Communities throughout the Midwest created their own entertainment, often organizing municipal bands. Voters approved a “band tax” for financing, to assure musicians would enliven holidays and special events.

This parade on North Main Street in Gallatin, MO, paused to be photographed. Businesses shown in the background include the McClaskey Mill & Feed Store, the Gallatin Democrat, the U.S. Express Company, and Crystal Kitchen. (date unknown)

The Gallatin business square is traditionally the center of local commerce and often the setting for community festivals and celebrations. This scene shows a 4th of July celebration, although the date is unknown.

Details shown in this scene of the Gallatin Street Fair of 1903 include a large clock (foreground) and a bandstand and tents on the courthouse lawn. The street clock was located in front of Davis Drug Store on East Main Street. Thus, the view of this photo is from the storefront, looking west.

The dome of the Daviess County Courthouse was decorated with streamers as Gallatin hosted the 1927 Chautauqua festival. Note the dirt path leading from the courthouse south entrance to the intersection of West Grand and Main Streets in the forefront of this picture.

Daviess County Picnic during the summer of 1924.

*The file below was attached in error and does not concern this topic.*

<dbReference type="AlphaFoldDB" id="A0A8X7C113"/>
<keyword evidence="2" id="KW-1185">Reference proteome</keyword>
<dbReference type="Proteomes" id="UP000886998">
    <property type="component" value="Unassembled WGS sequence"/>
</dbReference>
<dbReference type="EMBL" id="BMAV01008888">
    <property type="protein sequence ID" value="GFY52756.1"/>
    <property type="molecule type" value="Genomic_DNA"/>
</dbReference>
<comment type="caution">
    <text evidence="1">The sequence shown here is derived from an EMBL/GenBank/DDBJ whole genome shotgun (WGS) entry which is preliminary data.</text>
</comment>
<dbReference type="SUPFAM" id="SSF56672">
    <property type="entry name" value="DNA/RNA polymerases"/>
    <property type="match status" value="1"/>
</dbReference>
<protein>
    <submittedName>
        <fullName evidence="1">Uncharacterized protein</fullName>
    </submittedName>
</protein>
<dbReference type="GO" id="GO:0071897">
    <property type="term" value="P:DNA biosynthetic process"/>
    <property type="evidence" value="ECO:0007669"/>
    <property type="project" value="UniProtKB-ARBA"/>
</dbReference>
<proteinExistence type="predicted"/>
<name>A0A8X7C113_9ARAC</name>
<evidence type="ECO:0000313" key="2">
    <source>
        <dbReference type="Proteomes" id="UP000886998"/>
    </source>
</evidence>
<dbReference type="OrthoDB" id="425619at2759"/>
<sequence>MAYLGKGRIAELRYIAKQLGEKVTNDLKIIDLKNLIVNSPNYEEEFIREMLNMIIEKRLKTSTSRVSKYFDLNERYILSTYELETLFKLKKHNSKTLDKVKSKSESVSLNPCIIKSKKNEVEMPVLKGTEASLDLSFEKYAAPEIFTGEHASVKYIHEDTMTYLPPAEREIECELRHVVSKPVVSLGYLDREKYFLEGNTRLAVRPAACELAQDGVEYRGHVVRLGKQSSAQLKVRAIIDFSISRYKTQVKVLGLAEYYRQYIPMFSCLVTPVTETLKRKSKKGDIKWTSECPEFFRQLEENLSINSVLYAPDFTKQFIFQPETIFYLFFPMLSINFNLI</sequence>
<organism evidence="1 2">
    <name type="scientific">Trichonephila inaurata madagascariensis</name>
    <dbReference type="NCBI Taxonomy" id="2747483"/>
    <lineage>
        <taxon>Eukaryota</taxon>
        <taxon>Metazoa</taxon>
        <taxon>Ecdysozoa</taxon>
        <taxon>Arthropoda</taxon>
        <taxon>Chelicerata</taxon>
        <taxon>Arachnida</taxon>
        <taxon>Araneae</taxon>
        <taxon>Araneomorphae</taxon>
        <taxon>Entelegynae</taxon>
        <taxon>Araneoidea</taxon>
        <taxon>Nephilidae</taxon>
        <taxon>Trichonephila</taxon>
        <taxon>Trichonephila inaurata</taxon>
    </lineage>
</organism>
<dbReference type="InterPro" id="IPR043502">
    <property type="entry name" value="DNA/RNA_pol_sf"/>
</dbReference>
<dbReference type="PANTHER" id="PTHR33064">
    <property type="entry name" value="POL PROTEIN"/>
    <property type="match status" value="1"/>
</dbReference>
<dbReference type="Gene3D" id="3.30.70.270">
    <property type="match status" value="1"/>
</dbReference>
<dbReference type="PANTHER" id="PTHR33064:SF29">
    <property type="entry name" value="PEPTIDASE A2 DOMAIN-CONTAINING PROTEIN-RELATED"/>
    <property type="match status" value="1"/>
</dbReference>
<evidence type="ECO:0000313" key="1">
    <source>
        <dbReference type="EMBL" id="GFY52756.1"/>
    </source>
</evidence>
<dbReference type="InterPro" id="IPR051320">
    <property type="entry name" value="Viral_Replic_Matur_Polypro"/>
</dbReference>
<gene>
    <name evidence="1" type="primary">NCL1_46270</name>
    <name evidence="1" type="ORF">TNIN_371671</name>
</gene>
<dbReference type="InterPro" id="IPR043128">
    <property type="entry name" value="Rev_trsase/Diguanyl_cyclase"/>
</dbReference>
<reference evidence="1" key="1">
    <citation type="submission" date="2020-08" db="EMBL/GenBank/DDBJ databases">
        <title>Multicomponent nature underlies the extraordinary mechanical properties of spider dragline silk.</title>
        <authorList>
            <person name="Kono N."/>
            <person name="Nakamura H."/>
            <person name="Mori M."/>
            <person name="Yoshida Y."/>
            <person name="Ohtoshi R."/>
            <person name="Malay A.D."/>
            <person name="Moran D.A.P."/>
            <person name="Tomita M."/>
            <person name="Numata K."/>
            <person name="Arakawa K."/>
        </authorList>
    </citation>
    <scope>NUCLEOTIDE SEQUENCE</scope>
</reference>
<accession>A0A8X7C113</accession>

Tents were erected for Chautauqua festivities at Dockery Park in Gallatin, MO (date unknown)

The Hockensmiths were among the many families that attended Chautauqua held in Dockery Park, Gallatin, MO, each summer for a number of years. This photo taken in 1918 shows William Hockensmith, Olive Myrtle, Mary Margaret, and Grace holding Charlotte.

Gallatin business frequently worked together to promote retail trade especially during the Christmas season. Drawings for free prizes attracted large crowds to the square in hopes of translating participants into buying consumers. (date unknown)

Homespun fun sometimes included wheelbarrow racing on the square in Gallatin, MO. This race was run on the south side of the business square, with the Ford and Case Implement dealerships in the background, as well as McDonald Tea Room and Turpin Youtsey MFA Insurance. (date unknown)

Public gatherings catered by civic organizations were commonplace in community affairs, although this particular event and date are unknown. Among those ready to serve those in attendance is Leonard Reynolds, standing at left, who managed Merrigan’s Market and later Hales Super Market in Gallatin, MO. (date unknown)

Showing his community spirit, newspaper publisher Joe Snyder dressed for his role in portraying a politician during a Gallatin Chautauqua festival. (date unknown)

Homecoming parades were often celebrated by class after class of Gallatin R-5 students over the decades. Lavish floats such as this one shown on North Main Street in front of the Gallatin Democrat newspaper office were in the spotlight of festivities during the 1950s. (date unknown)

Nothing seems more traditional than a school’s Homecoming parade with floats and other entries competing for recognition. The GHS parade route goes by the judges’ table in front of the courthouse on Main Street. (date unknown)

Marching bands are the centerpiece of parades for fall festivals and school Homecoming parades, sometimes led by majorettes like these. (circa 1965)